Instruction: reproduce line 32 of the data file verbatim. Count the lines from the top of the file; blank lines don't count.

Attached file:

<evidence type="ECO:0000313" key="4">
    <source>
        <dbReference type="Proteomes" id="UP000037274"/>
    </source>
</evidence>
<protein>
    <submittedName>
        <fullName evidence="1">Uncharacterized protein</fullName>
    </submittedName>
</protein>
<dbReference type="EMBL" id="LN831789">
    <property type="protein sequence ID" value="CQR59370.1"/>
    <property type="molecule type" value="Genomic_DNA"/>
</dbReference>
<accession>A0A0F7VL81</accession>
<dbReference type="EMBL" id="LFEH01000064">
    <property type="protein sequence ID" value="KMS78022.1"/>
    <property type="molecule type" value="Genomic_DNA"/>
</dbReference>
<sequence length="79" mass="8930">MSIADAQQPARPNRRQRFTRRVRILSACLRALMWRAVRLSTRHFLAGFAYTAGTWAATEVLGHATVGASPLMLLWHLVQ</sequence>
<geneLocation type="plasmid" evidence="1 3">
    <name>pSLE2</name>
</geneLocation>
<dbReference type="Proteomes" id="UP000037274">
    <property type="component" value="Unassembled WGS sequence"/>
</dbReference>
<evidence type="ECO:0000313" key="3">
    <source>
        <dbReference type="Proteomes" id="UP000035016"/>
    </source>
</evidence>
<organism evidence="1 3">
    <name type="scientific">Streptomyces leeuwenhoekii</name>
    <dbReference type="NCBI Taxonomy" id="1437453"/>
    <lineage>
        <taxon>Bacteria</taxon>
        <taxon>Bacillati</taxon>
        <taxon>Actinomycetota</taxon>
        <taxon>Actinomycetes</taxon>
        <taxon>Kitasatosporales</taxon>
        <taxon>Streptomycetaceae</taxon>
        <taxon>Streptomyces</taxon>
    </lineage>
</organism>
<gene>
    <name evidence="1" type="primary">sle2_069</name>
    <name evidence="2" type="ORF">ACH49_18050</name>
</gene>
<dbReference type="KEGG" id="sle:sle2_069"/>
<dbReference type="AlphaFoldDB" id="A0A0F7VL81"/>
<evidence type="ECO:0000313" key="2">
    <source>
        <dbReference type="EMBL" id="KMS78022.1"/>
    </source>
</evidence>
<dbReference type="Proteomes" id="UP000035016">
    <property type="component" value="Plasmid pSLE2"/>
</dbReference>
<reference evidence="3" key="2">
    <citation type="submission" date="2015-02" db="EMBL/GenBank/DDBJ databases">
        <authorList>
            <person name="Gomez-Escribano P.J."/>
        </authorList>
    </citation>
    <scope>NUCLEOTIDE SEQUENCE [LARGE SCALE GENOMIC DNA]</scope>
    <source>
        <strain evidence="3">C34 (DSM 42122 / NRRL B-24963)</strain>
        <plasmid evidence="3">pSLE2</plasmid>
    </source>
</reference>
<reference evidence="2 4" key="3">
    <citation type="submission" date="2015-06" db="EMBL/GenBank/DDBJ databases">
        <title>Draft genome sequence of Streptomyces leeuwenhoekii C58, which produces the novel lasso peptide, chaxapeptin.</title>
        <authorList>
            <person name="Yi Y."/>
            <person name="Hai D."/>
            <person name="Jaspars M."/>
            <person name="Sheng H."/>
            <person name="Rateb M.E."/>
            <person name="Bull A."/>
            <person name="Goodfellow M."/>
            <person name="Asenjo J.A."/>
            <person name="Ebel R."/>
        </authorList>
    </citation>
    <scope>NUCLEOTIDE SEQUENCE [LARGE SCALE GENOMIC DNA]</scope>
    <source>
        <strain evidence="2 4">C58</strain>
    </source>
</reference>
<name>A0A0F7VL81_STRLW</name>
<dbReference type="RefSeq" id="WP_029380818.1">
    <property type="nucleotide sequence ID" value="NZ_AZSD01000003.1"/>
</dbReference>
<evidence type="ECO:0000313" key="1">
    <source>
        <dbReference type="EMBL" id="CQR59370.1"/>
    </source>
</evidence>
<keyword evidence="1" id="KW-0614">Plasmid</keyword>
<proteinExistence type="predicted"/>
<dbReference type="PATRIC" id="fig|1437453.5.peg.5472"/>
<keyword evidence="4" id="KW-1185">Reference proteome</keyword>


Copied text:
<organism evidence="1 3">